An ear hematoma is a pocket of blood within the flap of the ear. It is an occasional problem of dogs and cats. It occurs when the blood vessels in the flap of the ear break or become leaky.
There are plenty of theories, but we do not know what causes ear hematomas. Some patients that get hematomas have inflamed, infected ears and some don't; ear infections are a very common problem in dogs and the vast majority of them do not get hematomas. Some patients that get ear hematomas are shaking their heads but most are not. Some patients with ear hematomas have other skin diseases that might predispose them to the problem.
There are almost as many treatment options as there are veterinarians. These options range from doing nothing to medicine to surgery. It is worth considering the pro and cons of a few of these options:
DOING NOTHING: Eventually the fluid will reabsorb; this may take a week or it may take several months, but it will reabsorb. There might be a slightly greater risk that the ear will crumple a bit (cauliflower ear) as it heals compared with surgery, but, if this occurs, it is a cosmetic problem and not a health concern.
ASPIRATING (REMOVING THE CONTENTS WITH A SYRINGE AND NEEDLE): There is the immediate gratification of flattening the hematoma. Sometimes the blood has clotted or partially clotted and it cannot be aspirated. Aspiration does not eliminate the pocket, and it has a tendancy to fill again. It will ultimately take just as short or long a time to heal as if nothing was done. Introducing infection into the pocket and turning the sterile hematoma into an infected abscess is a risk, even with careful technique, and even with placing the patient on antibiotics after aspirating. If an abscess occurs it has to be treated surgically. We do not commonly choose this treatment, but for some patients it makes sense.
SURGERY (MANY DIFFERENT VERSIONS): The hematoma is immediately resolved because the pocket is eliminated, and the chance of it refilling is very slim. Any type of ear hematoma surgery requires general anesthesia, and is somewhat costly. Patients are usually uncomfortable for a week or two afterward, even with proper pain medication, and some of them require bandaging. Some patients heal very well, only to have the hematoma recurr.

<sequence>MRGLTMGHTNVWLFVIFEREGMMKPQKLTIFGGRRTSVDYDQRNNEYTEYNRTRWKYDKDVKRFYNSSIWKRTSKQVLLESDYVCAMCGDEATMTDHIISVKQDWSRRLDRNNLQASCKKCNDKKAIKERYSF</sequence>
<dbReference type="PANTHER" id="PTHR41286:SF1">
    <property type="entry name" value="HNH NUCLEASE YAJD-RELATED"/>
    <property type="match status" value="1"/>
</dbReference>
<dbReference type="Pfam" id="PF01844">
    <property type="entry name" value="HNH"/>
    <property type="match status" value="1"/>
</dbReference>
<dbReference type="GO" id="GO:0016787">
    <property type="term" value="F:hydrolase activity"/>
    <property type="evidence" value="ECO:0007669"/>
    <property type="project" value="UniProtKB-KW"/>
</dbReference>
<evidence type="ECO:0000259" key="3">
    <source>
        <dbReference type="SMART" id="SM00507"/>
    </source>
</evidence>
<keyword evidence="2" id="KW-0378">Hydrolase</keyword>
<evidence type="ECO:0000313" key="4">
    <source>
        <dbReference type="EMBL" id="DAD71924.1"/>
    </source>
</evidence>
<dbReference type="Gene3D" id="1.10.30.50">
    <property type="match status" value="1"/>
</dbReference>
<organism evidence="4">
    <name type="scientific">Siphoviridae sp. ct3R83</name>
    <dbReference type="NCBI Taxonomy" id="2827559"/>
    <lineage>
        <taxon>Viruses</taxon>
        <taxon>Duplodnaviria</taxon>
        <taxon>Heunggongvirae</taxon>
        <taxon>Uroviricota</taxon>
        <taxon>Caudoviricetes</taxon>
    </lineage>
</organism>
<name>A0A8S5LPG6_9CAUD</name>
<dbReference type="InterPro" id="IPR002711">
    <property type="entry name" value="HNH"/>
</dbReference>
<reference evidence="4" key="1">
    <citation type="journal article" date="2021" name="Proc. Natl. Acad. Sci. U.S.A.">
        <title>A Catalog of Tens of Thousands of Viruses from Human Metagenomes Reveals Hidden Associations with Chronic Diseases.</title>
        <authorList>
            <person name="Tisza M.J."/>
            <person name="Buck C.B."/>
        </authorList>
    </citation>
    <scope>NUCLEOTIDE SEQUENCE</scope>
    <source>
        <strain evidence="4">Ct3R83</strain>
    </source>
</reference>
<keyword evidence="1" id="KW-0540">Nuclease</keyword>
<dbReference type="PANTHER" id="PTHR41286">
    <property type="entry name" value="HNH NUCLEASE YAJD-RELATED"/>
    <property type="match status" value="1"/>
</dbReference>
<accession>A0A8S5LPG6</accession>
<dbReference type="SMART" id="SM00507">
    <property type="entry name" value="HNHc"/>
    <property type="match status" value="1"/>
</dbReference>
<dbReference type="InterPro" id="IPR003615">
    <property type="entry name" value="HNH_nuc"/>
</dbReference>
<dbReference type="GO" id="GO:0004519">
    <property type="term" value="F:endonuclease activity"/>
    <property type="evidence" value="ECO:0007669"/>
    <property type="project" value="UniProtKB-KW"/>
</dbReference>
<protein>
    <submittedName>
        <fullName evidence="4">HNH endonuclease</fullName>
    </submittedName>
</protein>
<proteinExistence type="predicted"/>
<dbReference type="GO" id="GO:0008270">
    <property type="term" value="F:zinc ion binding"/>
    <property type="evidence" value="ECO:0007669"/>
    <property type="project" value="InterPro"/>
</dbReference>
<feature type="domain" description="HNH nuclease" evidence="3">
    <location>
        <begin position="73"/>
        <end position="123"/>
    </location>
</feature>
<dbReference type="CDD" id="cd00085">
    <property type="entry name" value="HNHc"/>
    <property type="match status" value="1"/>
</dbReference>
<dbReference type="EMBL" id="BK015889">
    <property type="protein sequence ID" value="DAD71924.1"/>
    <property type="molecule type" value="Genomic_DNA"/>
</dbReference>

A SPECIAL NOTE ABOUT LASER THERAPY: Laser therapy is the application of laser light to body tissues. It promotes healing in a variety of ways. The therapy requires a special laser instrument. It is not painful (human patients typically report it feels good, and many dogs and cats act as though it does) and each session only takes a few minutes. It appears that laser therapy will speed the resolution of ear hematomas for some patients.
We do not recommend surgery or aspirating for most patients; we reserve these treatments for patients that are significantly uncomfortable because of the hematoma.
For most patients we start medical treatment with anti-inflammatory medication and laser therapy, and without surgery or aspiration. If the pet becomes uncomfortable during this treatment we will re-consider surgery or aspiration.
We evaluate every patient individually; some pets benefit from diagnostic tests for and treatment of underlying skin problems.
EXPECTATIONS AND PROGNOSIS
It has been many years since we have operated on an ear hematoma, so, in our experience, the chance of healing without surgery is excellent.
Statistically, across veterinary medicine (not just YVC) there is a small risk that an ear hematoma will re-occur days, weeks, months, or years later.
Yarmouth Veterinary Center